Amid the COVID-19 pandemic, hospitals and other health care facilities have become the front lines, and we have honored and celebrated our health care workers serving our nation’s most vulnerable populations. For the church, the role of chaplain has also been elevated, particularly as most buildings have been shuttered in favor of social-distanced worship and spiritual care. Being present with and helping others awaken to holiness in vulnerable moments is the difficult task of the chaplain in “normal times.” Social distancing creates entirely different challenges.
Two Saint Paul graduates shared their experiences with chaplaincy in the time of COVID-19. Rev. Emily L. Stirewalt (M. Div., 2011), an Elder in the UMC Missouri Annual Conference and whose appointment with her local church ended in June, will begin a residency in the clinical pastoral education (CPE) program at Saint Luke’s Hospital this fall. Kelli Hansen (M.Div., 2016), who received her Spiritual Directors Certification through the Mount St. Scholastica Souljouners program just months after graduating from Saint Paul, is a chaplain at Truman Medical Center at Hospital Hill in Kansas City. She began her CPE at Saint Luke’s Health System in Kansas City in 2016 and will complete more than 2000 hours of post-CPE experience as part of her certification. She will be ordained in the UCC in September 2020.
Although their path to and experience in full-time chaplaincy differs, both alumni share a common purpose of the ministry they are doing. They both understand the importance of meeting people in a particular moment, and regardless of the physical and emotional space between them, forging a connection to help see the Spirit’s dwelling among them and receive the gifts of hope and love. Chaplain Hansen is very clear that she does not “create a sacred space—I invite another person to become aware or mindful that the Holy is already there.” She uses the story of Ruth to help illustrate her work. “I invite them to remember times and places where they can be in touch with their own sense of the Holy. I offer comfort—a tangible version of the hands and feet of God when someone feels so alone in an institution where they are sick, hurt, scared, and unsure what is happening or what will happen next. I offer advocacy, when appropriate, for someone who may not have the courage to speak their voice or doesn’t know they have the right to do so. When Ruth tells Naomi she will go with her through anything, that is a significant way I see the role of chaplain. There is nothing (short of someone saying I do not want your presence) that I won’t accompany someone through.”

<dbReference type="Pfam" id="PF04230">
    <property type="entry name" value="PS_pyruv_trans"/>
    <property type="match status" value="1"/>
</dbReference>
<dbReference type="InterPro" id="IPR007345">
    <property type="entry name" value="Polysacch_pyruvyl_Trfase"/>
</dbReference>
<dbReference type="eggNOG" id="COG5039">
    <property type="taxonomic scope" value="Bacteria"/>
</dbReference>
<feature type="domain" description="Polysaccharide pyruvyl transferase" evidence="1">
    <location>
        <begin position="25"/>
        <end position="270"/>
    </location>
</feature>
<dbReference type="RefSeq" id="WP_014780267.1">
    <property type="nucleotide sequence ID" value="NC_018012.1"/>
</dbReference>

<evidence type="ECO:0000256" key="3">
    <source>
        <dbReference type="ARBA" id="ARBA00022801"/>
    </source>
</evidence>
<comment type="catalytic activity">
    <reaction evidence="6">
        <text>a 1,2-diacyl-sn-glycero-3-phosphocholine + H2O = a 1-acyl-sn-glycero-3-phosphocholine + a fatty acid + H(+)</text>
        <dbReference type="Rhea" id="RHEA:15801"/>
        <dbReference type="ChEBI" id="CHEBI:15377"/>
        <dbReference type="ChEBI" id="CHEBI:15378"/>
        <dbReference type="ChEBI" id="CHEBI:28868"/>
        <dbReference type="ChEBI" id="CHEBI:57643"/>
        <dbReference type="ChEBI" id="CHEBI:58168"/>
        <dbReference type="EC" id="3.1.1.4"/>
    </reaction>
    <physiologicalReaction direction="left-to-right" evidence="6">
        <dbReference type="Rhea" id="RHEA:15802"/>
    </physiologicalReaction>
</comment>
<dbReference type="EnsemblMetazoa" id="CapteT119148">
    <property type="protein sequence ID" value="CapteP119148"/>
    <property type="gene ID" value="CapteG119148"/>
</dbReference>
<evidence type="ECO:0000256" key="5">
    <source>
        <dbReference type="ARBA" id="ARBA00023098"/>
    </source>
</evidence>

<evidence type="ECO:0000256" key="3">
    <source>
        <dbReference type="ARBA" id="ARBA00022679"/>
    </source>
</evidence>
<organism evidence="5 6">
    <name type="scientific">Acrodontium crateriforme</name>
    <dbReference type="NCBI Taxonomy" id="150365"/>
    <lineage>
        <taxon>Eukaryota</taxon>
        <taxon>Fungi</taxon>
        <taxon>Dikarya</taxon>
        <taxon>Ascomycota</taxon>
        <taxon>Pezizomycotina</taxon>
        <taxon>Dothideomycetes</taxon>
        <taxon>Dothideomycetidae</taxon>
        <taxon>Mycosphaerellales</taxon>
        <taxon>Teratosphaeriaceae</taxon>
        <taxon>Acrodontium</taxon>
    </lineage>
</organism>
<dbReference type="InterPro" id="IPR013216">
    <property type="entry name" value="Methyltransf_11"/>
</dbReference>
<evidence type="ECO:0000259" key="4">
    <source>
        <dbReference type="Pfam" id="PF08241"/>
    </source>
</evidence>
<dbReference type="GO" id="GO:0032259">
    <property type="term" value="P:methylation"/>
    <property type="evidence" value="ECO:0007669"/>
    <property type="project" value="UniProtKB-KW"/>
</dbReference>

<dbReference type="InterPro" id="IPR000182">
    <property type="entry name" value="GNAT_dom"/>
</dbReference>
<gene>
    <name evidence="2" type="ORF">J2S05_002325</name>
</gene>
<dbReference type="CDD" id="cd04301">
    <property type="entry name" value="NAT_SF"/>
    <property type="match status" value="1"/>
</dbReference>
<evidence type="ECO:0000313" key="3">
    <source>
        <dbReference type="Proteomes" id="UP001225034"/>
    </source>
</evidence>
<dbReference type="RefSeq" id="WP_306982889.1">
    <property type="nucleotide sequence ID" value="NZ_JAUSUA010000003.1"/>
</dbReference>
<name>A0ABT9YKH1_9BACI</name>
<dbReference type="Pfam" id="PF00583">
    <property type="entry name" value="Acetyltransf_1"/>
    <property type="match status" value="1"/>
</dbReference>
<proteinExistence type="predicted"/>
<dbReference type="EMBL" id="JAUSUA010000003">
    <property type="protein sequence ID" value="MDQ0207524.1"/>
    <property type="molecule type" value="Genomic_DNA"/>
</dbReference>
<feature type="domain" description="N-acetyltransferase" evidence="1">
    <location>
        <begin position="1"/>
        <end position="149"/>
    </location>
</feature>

Rev. Stirewalt echoed her colleague’s description and offered that “you are meeting the divinity in the humanity” and that for her, even when those needing help are not present, you feel the Spirit move in clinical staff meetings or when you are alone charting visits. She offered a story to illustrate her perspective. “During my first CPE extended unit, I was surprised to be included on the medical team for patients. Nurses and social workers asked me questions and valued my insights. The most striking example was when a doctor asked me if she made the right decision to put an ethics consultation in on a particularly heartbreaking case. She felt as though the patient’s parents were not offering the best care possible to their child. I reassured her decision. She thanked me. I will never forget that patient, the parents, or the doctor. Being included in that small way had a profound effect on me. I believe that is because I saw myself participating in Kin-dom work. I have always understood the reign of God to be a time when all God’s children will be valued fully, a space where all will be free from harm. The doctor was seeking to follow her vow ‘to do no harm.’ I was following mine as well.”
Both alumni shared thoughts on how chaplaincy has changed because of COVID-19. As Chaplain Hansen described it, chaplains “tangibly show up to remind the patient, the staff, and family, that each of these persons matters and has worth.” Rev. Stirewalt’s experience is similar: “The hallways of the hospital, the patient’s rooms, even the Spiritual Wellness office at Saint Luke’s all felt sacred to me during the work of chaplaincy.” Social distancing makes showing up “tangibly” a challenge and requires sacred space that transcends the physical – the rooms and hallways. For some time, all in-person visits were shut down. Even as they have begun to open up, Chaplain Hansen reminds us that phone visits can be “more fruitful that one may imagine” due to the intention to honor sacred space virtually. This environment can “offer a sense of freedom to share deep conversation—perhaps due to less fear of judgment.” However, she notes, social distancing can prevent the element of touch, especially during times of prayer, which can be very healing. Special attention to proper hygiene is essential where an offer of touch is appropriate.
Rev. Stirewalt stresses how the “pandemic has made chaplaincy more relevant than ever before. Chaplains are often the ones who witnessed people taking their last breaths and then told their families that they did not die alone. Our work matters.”
Indeed, it does.